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How much do you pay after-school nannies?

(8 Posts)
stickystick Tue 31-May-16 00:54:23

What's the going rate for an after school nanny in London?
One child, 3 to 4 hours an afternoon?

Earlybird Tue 31-May-16 01:01:47

It used to be £10 - £12 per hour, but that was ten years ago. No idea what it is now.

Whatever you decide, it obviously has to be enough to make it worthwhile for the person to spend the time and incur the expense of traveling into central London for the work.

nannynick Tue 31-May-16 19:46:09

I would say £11-£16 gross an hour, with you doing it through PAYE.
There will no doubt be some people who will do less, cash-in-hand but that is best avoided. Stay legal... offer a salary you feel able to pay and see if you get any applicants.

stickystick Tue 31-May-16 20:30:53

Nanny already lives quite centrally. Half an hour from us by bus or tube, plus she has other work not far from where I live.

She is already working for us 5.5 hours in the afternoons, around her other job. But when my son starts school in September hours will come down to more like 4 during term time, but be longer in the holidays (although they will still fit around her other commitments).

I pay £13.50 gross by PAYE, all above board, with paid leave and so on.

The question is whether her rate should now change. She has suggested £12-15 net which is a very big increase (and which I can't afford). Before I say no I wanted to check whether that is indeed the going rate. I can't find anything in the Internet (Childcare.co.uk or Gumtree etc) to suggest £12-15 net is right but perhaps I am badly informed...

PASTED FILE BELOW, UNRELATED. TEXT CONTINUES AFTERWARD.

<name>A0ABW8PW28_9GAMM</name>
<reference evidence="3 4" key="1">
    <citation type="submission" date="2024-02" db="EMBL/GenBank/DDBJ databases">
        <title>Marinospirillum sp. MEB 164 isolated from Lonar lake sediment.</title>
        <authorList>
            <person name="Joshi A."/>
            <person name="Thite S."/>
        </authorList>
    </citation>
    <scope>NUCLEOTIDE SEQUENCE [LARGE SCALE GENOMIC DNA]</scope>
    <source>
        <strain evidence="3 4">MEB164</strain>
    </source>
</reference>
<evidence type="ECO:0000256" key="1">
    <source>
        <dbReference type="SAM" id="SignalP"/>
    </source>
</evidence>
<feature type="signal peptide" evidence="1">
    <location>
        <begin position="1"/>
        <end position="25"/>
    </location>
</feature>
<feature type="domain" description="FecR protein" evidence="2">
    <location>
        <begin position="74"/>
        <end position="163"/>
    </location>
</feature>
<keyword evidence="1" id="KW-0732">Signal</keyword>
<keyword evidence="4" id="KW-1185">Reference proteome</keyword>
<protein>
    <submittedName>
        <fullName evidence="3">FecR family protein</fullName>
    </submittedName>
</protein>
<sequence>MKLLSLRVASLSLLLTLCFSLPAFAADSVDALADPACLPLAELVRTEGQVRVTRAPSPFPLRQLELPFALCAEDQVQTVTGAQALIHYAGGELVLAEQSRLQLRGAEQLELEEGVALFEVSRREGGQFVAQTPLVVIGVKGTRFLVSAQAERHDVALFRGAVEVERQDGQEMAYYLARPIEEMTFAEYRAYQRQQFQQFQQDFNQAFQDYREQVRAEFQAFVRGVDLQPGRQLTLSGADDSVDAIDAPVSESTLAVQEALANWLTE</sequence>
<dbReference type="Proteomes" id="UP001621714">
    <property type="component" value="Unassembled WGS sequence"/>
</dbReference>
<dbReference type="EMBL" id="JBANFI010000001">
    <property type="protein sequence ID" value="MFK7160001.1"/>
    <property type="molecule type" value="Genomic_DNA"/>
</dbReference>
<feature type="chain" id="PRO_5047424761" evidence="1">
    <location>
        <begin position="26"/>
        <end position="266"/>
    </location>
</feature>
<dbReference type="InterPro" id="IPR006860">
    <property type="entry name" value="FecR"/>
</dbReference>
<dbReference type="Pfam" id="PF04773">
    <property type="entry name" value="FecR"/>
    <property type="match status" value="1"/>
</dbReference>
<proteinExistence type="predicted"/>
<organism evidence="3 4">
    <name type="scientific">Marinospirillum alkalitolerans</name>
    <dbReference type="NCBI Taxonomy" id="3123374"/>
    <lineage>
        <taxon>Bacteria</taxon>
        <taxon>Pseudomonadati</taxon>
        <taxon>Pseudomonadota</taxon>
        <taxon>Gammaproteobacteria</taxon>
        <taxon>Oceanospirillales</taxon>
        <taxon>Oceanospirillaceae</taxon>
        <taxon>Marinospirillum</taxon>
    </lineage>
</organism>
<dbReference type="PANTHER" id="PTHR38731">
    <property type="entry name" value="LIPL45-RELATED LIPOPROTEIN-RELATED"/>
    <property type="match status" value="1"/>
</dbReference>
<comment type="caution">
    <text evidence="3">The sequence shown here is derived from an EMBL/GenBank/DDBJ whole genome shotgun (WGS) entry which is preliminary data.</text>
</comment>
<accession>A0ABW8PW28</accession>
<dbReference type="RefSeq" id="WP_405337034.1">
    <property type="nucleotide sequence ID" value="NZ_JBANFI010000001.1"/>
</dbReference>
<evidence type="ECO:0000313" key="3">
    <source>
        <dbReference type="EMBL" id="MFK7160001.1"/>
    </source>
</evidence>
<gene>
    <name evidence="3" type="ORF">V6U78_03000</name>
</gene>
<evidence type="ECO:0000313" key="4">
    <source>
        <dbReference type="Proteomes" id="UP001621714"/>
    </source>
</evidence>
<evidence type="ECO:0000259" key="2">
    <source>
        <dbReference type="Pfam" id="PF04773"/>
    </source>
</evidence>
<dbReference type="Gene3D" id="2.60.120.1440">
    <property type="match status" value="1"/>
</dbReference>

Sorry for the drip feed - thought it was a simple question but on reflection perhaps it isn't.

littleladyluna Wed 01-Jun-16 12:21:58

I hate net rates but after school nannies usually make at least £12 net. they are odd hours to work and hard to fill if you're looking for someone to stay long term. In central London (Chelsea) I was being offered £15 net per hour.

KP86 Wed 01-Jun-16 12:23:54

Maybe look for a child minder instead? Would have to be cheaper than that!

Peasandsweetcorn Wed 01-Jun-16 12:29:39

I think that they do get to charge a premium as it is odd hours. I'm just outside the M25 and we were advised at least £12 an hour net, more if we wanted a choice of candidates.
With the longer days in the holidays, will your nanny work the same number of hours over the course of a year as she currently does for you? You could point that out to her. You could consider annualising her contract so she gets paid the same amount each month but that gets complicated when she leaves as one or the other of you may feel out of pocket.
With two DC, a cm is cheaper for us but obviously the children aren't in their own home & nor can they do after school activities.

stickystick Sat 04-Jun-16 20:53:54

peasandsweetcorn yes, I worked it out and over the year at current rates it ended up being about the same annual salary. So she wouldn't lose out. I had assumed that she would want it evened out equally every month and was prepared to offer that.
Maybe this is one for AIBU but I can't afford to increase her pay by 30%...it is a struggle as it is.

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